The clarinettist and composer Bernhard Henrik Crusell was born in the Finnish town of Uusikaupunki (Nystad) in 1775, the son of a book-binder. He had his first instruction in the clarinet at the age of eight from an army player and was encouraged by an officer to join the band of the Queen Dowager’s Regiment, which, in 1791, in Stockholm, he conducted, before appointment to the court musical establishment in 1793 as first clarinettist. Study with the Abbé Georg Joseph Vogler, the Court Kapellmeister, and of the clarinet with Franz Tausch in Berlin, brought a career as a soloist, with a visit to Paris in 1803 that allowed composition lessons with Berton and Gossec, and further concert tours abroad. In Stockholm in 1818 he was appointed musical director of the two Royal Grenadier Regiments, a position he held until his death in 1838. His varied compositions include works for his own instrument, an opera, and chamber music, and he was also responsible for Swedish translations of various opera libretti. His Divertimento in C major, Op. 9, was written in 1822, scored for oboe and string quartet. The opening Allegro, with due modulation to the dominant, frames a central C minor Andante poco Adagio, returning to be completed by a rapid final section. The work is adept in its handling of the oboe, on which demands of virtuosity are made, as it leads the way, linking the principal sections of the piece.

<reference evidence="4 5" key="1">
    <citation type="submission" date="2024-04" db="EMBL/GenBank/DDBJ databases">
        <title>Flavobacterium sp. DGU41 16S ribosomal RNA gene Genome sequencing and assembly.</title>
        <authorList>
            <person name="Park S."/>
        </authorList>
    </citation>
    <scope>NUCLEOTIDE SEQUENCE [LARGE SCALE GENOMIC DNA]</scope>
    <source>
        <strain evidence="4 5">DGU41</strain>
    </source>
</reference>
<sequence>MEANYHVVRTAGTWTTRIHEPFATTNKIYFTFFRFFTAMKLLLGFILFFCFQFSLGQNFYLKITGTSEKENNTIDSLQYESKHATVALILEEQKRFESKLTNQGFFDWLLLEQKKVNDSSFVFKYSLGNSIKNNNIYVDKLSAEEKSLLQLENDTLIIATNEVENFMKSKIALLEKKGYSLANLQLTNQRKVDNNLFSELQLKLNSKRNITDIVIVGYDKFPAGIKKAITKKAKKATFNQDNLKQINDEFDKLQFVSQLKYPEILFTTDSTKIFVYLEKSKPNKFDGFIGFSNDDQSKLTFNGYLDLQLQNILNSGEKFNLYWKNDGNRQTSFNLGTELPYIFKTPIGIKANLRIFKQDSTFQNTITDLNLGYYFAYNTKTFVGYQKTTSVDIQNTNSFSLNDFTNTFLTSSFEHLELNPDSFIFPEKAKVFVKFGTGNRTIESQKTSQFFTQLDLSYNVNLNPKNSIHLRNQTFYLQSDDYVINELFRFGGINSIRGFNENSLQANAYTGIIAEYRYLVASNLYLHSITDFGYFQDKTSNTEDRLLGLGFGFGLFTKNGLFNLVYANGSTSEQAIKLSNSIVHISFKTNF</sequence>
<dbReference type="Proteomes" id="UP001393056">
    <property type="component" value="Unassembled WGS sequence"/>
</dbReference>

The youngest son and eleventh of the thirteen children of Johann Sebastian Bach, Johann Christian Bach was born in Leipzig in 1735 and presumably had his early musical training under his father, whom he assisted as the latter neared the end of his life. On his father’s death in 1750 he joined his brother Carl Philipp Emanuel in Potsdam, and in 1754 moved to Italy, studying with Padre Martini, becoming a Catholic, and establishing himself in Milan, where, in 1760, he became second organist at the Cathedral. His growing reputation as a composer of Italian opera led to an invitation in 1762 to London, where, like Handel before him, he enjoyed royal patronage and a career as a composer of Italian opera and as a versatile contributor to the musical life of the city. In later years he experienced financial difficulties, as fashions changed. He died in London in 1782, mourned by Mozart in Vienna, who would have remembered his kindness at their first meeting in London in 1764. Much of Johann Christian’s chamber music is varied in scoring, often combining wind and string instruments. His Oboe Quartet in B flat major was issued in August 1776 by Sieber in Paris, as the first of a set of concertante string quartets by J.C. Bach and his friend and colleague in London, the gamba-player C.F. Abel. This replaced a quartet by Giardini, orchestral leader at the King’s Theatre, in an otherwise similar set of six quartets published in London. It appears in a manuscript in Genoa in a version for oboe and strings and in another version there, in E flat major, for cor anglais and strings, while the Brussels Bibliothèque Albert 1er attributes the work to Haydn, as some others have done. The pleasing first movement in sonata-allegro form is followed by a Rondeau that follows Bach’s normal practice in offering a second episode in the relative minor key, the whole movement suggesting, in its metre, a minuet with two trios.

Keith Anderson